When you watch Orlando, Florida-based photographer Sally Watson photograph a model or bride, you may not notice anything all that unique at first. Sally might tell the subject she loves that pose or look, but that’s nothing uncommon.
But if you get a little closer and listen carefully, you realize it’s not so much what she’s saying but the tone she uses, which is gently animated and punctuated with lighthearted empathetic laughter. You get the sense she’s subliminally signaling to the model that they’re in this together and that he or she should just relax and be themselves.
It’s something you can see in the photos she shoots, as well as the video that her working partner and husband, videographer Dan Watson, captures. The models, brides, grooms, wedding parties, ring bearers, flower girls and other subjects just have a relaxed air about them. (You can see this in the behind-the-scenes video of Sally at work during a wedding here: https://youtu.be/XA4Xifrram8.)
Of course, both Watsons also have a fantastic sense of composition and often can make the most out of any lighting situation. But the magic stems from Sally and Dan’s ability to connect with their subjects.
It’s a fortunate talent given that they shoot roughly 20 to 30 weddings a year while also producing the very popular camera-tech video podcast Learning Cameras (learningcameras.com).
Striving To Create A Powerful Wedding Experience
In many ways, the Watsons have found that in order to produce first-rate wedding photos and video footage, they need to focus on interacting with the wedding couple and making that the focal point, so to speak. But it’s a strategy that stems from a painful personal experience. For the Watsons’ own wedding several years ago, they hired a wedding photographer who did not shoot it in the way they’d anticipated. He had set up some studio-type portrait shots but nothing that really captured the dynamic sense of the wedding. “We have no real memories,” says Sally. “We were both devastated.”
At that point, the two began a mission to provide a better wedding experience, which also defined their style of photography. “It progressed into what we missed out on in our wedding,” says Dan. “And that’s basically how we’ve been doing things since then.” Dan calls it, “adding a relational dynamic to it.” That means working in an opposite manner to the way the photographer they’d hired worked. “He was more of a studio photographer and just didn’t get the dynamic of people and what emotions are going on during a wedding.” That’s an area the two of them, particularly Sally, excel at. “We’re spending more time with the bride and groom than anyone,” says Sally.
But it’s not just about spending one-on-one time on the day of the wedding but meeting with them weeks prior to get a sense of what they want shot at the wedding. “I love to get to know people,” says Sally. “Plus, I also know lots of people aren’t comfortable being photographed.” She says even professional models can feel uncomfortable at times, “so to make them feel even better is important to me.”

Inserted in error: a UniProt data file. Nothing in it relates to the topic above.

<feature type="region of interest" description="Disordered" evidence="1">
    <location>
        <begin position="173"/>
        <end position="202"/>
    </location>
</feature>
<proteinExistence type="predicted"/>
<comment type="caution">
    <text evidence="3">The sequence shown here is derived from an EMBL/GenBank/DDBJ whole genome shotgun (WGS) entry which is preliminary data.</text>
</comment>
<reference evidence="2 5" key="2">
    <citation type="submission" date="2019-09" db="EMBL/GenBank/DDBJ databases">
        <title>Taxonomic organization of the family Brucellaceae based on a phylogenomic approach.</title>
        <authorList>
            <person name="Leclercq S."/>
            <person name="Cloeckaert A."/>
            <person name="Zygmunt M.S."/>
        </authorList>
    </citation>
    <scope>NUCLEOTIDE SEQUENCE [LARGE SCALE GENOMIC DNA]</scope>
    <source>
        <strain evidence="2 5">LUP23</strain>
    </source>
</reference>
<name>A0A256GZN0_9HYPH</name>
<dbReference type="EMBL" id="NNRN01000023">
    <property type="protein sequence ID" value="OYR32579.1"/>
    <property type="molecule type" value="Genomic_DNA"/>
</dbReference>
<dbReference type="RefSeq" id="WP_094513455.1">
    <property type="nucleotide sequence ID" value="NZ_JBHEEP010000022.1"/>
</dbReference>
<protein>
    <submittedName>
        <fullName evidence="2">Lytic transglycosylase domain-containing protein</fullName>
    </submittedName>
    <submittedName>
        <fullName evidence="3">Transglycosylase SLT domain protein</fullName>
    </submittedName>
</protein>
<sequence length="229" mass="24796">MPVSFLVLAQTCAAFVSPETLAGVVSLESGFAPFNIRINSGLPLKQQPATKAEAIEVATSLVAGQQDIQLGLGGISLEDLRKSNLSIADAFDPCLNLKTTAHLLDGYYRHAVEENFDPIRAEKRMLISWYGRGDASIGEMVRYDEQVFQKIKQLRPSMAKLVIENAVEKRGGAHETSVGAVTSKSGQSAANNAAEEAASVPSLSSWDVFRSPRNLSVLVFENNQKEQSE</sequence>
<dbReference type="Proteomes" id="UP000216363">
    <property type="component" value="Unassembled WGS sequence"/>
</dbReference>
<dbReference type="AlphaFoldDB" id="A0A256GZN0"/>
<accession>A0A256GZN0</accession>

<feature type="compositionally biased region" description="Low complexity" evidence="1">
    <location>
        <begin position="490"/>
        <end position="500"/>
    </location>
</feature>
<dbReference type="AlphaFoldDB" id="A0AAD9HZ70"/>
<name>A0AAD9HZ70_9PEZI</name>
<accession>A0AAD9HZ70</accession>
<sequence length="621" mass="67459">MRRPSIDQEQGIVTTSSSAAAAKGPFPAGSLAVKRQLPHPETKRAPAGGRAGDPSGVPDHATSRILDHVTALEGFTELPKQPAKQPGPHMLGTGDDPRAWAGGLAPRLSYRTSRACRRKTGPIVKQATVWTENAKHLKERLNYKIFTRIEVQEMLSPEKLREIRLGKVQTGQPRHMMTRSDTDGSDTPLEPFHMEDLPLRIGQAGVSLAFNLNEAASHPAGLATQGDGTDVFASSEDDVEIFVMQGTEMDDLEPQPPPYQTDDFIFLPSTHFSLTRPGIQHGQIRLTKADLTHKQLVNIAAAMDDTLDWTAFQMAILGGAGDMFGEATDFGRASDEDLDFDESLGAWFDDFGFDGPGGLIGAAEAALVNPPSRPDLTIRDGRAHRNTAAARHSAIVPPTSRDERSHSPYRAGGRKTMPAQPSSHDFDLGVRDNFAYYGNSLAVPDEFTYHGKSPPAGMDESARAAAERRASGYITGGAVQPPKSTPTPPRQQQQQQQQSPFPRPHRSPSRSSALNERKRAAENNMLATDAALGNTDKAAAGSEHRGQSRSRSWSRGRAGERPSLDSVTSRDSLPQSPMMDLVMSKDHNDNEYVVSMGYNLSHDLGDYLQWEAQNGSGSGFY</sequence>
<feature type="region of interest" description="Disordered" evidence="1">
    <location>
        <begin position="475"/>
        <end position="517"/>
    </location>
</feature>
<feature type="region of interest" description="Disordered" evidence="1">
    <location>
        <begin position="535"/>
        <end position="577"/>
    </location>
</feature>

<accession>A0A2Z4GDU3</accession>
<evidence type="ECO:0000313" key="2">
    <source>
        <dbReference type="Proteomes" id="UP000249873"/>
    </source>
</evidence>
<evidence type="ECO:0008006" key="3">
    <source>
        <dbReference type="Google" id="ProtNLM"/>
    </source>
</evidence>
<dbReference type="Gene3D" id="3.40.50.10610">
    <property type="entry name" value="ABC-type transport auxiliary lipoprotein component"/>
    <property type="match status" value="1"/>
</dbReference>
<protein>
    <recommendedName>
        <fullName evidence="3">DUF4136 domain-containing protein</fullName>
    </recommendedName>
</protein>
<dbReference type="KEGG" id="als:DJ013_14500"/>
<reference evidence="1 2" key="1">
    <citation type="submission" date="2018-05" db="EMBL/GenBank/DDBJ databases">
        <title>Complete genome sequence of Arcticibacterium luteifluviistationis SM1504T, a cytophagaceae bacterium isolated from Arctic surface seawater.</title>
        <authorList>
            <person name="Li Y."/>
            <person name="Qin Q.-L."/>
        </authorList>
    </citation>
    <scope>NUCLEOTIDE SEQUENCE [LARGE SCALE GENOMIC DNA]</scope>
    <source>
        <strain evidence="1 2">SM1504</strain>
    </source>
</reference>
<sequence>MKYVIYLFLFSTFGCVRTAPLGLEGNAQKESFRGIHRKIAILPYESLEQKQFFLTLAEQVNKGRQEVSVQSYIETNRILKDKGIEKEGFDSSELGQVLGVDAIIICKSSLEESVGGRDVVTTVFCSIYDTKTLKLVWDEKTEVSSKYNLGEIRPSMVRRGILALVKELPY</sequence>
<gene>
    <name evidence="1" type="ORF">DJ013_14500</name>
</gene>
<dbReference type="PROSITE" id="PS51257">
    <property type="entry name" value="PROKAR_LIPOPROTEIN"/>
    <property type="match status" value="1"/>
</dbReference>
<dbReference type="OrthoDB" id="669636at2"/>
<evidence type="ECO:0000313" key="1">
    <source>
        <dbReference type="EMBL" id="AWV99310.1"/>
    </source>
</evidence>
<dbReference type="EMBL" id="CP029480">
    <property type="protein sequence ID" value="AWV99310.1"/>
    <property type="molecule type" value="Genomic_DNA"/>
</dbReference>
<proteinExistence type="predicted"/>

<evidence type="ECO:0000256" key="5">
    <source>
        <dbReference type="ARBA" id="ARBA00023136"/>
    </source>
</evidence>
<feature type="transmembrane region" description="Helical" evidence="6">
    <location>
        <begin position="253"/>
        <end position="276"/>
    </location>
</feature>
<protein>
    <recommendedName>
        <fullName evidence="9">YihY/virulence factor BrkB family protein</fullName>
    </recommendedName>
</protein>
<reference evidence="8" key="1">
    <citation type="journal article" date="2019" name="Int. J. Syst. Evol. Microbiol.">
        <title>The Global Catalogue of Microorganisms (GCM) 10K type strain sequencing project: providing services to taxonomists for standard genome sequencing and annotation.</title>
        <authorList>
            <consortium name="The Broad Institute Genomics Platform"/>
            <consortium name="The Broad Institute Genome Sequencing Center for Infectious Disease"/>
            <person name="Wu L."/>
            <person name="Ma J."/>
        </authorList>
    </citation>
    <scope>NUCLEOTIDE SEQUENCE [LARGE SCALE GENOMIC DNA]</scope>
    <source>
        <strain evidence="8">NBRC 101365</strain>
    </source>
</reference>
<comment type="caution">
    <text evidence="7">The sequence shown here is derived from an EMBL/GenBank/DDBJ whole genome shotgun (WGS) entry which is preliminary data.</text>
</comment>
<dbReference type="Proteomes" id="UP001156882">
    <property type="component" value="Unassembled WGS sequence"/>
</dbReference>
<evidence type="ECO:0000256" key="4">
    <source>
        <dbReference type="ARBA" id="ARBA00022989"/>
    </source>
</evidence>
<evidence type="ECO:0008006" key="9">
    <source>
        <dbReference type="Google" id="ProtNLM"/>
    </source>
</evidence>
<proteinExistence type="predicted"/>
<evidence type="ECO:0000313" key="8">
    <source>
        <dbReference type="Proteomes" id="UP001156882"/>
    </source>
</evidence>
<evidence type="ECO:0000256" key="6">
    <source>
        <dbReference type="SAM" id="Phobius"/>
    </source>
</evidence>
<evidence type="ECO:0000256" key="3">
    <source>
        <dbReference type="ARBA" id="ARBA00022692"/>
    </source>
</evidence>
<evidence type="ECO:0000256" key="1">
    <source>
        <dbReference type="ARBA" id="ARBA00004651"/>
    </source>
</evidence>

On wedding days, most brides feel overwhelmed, and Sally says she’s there to help get them back into enjoying the experience. “I love speaking to them,” Sally says, “and getting to know them, which is how I’m able to make them appear more genuine in front of my camera versus me just posing them. It’s all about them just falling into who they are as a person. So, for example, I’ll say to the couple, ‘I just want you to hold hands and walk. I want you to look at each other or whisper something into her ear. Tell her she’s beautiful.’ It’s all about communication.”
Also, caring about the bride and groom as people goes a long way, too, particularly on the big day. “I always have a bottle of water for the bride. Or I’ll ask her, ‘Hey, are you OK? You want to take a minute? Take a minute, and we will start again.’ Because often they’re stressed out, and they’re being pushed in every different direction. It’s really important to remember that it’s about them, and it’s about caring for them enough to know what they’re comfortable with.”
Once they’re comfortable, Sally eases them into different types of scenarios, which Dan says works better than telling the couple to move their arms, legs or head in a particular direction. “As that movement plays out,” Dan says, “we begin to see areas we can improve upon, which we can transform into amazing images. But it starts out with them just interacting with each other the way they would normally act.”
However, Sally says she works differently shooting children at weddings. “What I do is, I put my camera behind my back and talk to them for a little while. You need to be overly affectionate, happy and excited.” Then, Sally says to the kids: “‘You look so beautiful. You look so handsome.’ Or I’ll make them twirl around. It’s really just me being a mom,” she laughs, “and making them really happy.” That’s when she quickly pulls out her camera and snaps some shots. “It just works better than saying, ‘Look at my camera.’”
Shooting Video In 2019: Telling A Story And Working Together